Hibiscus rosa-sinensis

One of the most widely grown, flowering shrubs on the island of Crete is the superb Hibiscus rosa-sinensis. Ubiquitous it may be, but as flowering shrubs go it is truly a vision of perfection. Its leaves are the darkest green, and while the single, deep crimson flowers are relatively short-lived, they can be up to an impressive 5 inches wide and produced in huge numbers from June to September.

Hibiscus rosa-sinensis illustration
Meaning literally 'Rose of China', this 6 ft tall evergreen can be purchased in double and semi-double forms. There are also cultivars with yellow, pink or salmon-pink flowers. The variety 'cooperi' has smaller flowers, with narrower leaves that are variegated with cream or crimson. Of all the cultivars available 'cooperi' and has gained the Royal Horticultural Society's Award of Garden Merit, but for my money, none of them can compete with the purity of the native species.

Of course, it is not just Crete where they are a popular choice, you will find Hibiscus rosa-sinensis throughout the warmer regions of the Mediterranean. However, as the name suggests, Hibiscus rosa-sinensis is a native to East Asia.

It is widely grown as an ornamental plant throughout the tropics and subtropics, but unfortunately for those of us living in northern Europe it will not tolerate temperatures below 10 °C (50 °F). of course, container grow specimens can be kept outside during the summer months and then moved to a protected environment over the winter. Alternative, if you want a hardy red hibiscus that will cope with our cold wet winters you can consider growing the far tougher Hibiscus syriacus.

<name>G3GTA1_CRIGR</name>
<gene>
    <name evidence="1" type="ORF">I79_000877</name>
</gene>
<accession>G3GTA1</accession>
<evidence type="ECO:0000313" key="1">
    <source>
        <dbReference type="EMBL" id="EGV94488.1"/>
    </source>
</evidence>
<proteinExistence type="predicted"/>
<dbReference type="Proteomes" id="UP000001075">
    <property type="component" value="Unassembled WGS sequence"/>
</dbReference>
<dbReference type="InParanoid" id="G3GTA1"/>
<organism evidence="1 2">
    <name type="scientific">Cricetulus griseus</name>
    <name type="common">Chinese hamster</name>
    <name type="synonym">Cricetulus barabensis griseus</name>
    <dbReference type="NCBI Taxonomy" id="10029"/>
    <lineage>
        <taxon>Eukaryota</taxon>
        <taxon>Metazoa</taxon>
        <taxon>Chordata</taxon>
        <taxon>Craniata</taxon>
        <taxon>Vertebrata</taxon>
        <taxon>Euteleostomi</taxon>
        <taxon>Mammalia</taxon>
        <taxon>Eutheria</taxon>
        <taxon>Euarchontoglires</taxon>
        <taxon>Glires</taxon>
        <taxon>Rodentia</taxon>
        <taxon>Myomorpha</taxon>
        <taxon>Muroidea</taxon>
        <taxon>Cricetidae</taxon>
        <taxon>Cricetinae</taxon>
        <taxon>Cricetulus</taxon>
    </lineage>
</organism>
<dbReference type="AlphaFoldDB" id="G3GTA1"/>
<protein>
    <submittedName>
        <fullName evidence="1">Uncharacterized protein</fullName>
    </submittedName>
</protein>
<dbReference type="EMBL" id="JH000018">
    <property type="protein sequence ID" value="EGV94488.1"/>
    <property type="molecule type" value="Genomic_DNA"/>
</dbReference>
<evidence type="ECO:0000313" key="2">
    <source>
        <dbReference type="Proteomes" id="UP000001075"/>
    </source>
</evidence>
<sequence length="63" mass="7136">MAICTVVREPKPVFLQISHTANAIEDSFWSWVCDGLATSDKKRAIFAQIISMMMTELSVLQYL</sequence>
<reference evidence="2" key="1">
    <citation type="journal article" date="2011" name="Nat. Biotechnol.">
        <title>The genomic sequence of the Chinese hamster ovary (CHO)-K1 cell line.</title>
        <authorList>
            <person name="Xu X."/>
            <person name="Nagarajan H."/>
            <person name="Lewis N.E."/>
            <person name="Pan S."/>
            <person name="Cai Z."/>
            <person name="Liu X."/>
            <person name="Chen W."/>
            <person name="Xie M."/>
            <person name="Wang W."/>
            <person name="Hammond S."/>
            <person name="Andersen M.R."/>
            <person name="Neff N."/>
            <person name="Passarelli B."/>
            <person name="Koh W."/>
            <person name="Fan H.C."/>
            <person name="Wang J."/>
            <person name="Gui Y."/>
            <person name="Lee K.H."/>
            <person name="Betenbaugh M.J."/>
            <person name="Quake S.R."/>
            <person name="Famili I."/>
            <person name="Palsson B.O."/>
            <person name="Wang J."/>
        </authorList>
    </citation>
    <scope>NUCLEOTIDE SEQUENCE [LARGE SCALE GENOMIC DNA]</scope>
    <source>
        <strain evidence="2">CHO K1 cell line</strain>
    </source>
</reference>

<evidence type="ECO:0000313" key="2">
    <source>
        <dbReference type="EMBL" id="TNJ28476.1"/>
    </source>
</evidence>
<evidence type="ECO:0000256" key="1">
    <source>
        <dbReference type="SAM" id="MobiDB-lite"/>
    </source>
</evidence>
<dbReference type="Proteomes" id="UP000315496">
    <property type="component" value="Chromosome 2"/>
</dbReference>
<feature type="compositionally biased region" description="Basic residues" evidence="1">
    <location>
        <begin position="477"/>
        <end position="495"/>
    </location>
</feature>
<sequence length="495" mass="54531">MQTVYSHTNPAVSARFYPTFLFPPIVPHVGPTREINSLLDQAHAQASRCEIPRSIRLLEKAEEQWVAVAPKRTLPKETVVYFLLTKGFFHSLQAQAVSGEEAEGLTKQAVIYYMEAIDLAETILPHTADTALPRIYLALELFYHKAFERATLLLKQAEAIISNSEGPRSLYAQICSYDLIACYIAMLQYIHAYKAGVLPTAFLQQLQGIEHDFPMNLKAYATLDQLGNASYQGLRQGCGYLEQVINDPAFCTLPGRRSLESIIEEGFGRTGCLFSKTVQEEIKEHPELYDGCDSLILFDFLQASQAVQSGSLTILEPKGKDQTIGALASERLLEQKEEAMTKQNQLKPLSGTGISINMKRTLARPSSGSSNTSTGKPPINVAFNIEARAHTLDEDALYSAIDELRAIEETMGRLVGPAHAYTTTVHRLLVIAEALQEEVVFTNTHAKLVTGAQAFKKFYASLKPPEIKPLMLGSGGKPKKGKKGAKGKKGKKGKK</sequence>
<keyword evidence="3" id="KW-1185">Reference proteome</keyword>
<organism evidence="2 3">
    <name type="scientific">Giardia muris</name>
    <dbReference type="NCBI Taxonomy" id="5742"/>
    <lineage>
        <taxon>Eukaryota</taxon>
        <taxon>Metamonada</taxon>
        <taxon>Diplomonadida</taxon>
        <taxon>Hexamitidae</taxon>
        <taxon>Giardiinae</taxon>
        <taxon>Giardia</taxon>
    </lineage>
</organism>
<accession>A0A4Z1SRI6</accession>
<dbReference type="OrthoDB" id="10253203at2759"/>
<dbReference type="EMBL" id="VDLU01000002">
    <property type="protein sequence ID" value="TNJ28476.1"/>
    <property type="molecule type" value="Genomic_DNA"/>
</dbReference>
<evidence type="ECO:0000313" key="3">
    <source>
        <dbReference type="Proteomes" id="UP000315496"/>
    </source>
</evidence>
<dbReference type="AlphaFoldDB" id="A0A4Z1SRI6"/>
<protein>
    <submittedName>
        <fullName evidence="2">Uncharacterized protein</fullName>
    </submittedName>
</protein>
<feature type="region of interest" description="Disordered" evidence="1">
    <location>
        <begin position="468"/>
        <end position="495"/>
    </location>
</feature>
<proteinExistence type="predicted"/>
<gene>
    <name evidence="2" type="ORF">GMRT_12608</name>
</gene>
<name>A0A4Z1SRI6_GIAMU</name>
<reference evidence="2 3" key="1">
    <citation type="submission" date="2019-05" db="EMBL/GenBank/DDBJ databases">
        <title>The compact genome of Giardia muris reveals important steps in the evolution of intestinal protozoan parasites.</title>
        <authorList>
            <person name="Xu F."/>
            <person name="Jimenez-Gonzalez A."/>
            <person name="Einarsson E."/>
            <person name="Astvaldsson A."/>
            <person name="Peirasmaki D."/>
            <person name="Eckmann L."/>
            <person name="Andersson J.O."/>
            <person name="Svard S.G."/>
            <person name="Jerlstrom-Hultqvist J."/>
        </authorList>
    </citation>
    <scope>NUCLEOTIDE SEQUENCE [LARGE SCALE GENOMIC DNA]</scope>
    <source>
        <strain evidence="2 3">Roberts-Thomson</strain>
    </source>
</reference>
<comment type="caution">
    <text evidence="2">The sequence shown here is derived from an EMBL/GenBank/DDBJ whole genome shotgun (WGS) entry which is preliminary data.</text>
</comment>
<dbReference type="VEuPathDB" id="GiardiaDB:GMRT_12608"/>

Hibiscus rosa-sinensis flower
Hibiscus rosa-sinensis will grow in any ordinary well-drained garden. Plant them in a sheltered position, in a warm that will receive as much sun as possible. If you choose to grow it as a container specimen then grow your hibiscus into a good quality compost such as John Innes 'No 2' or 'No 3'.

When over-wintering, try to maintain a minimum temperature of 7-10 degrees Celsius, and the soil moist, but don't be surprised if you begin to experience leaf-drop.

However the foliage will remain and maintain a far better colour and quality when temperatures can be kept above 16 degrees Celsius. Keep the compost on the moist side in these warmer temperature and you can expect your plant to continue to flower. If temperatures exceed 21 degrees Celsius make sure that there is plenty of ventilation.

For related articles click onto the following links:
Rafflesia arnoldii

No comments: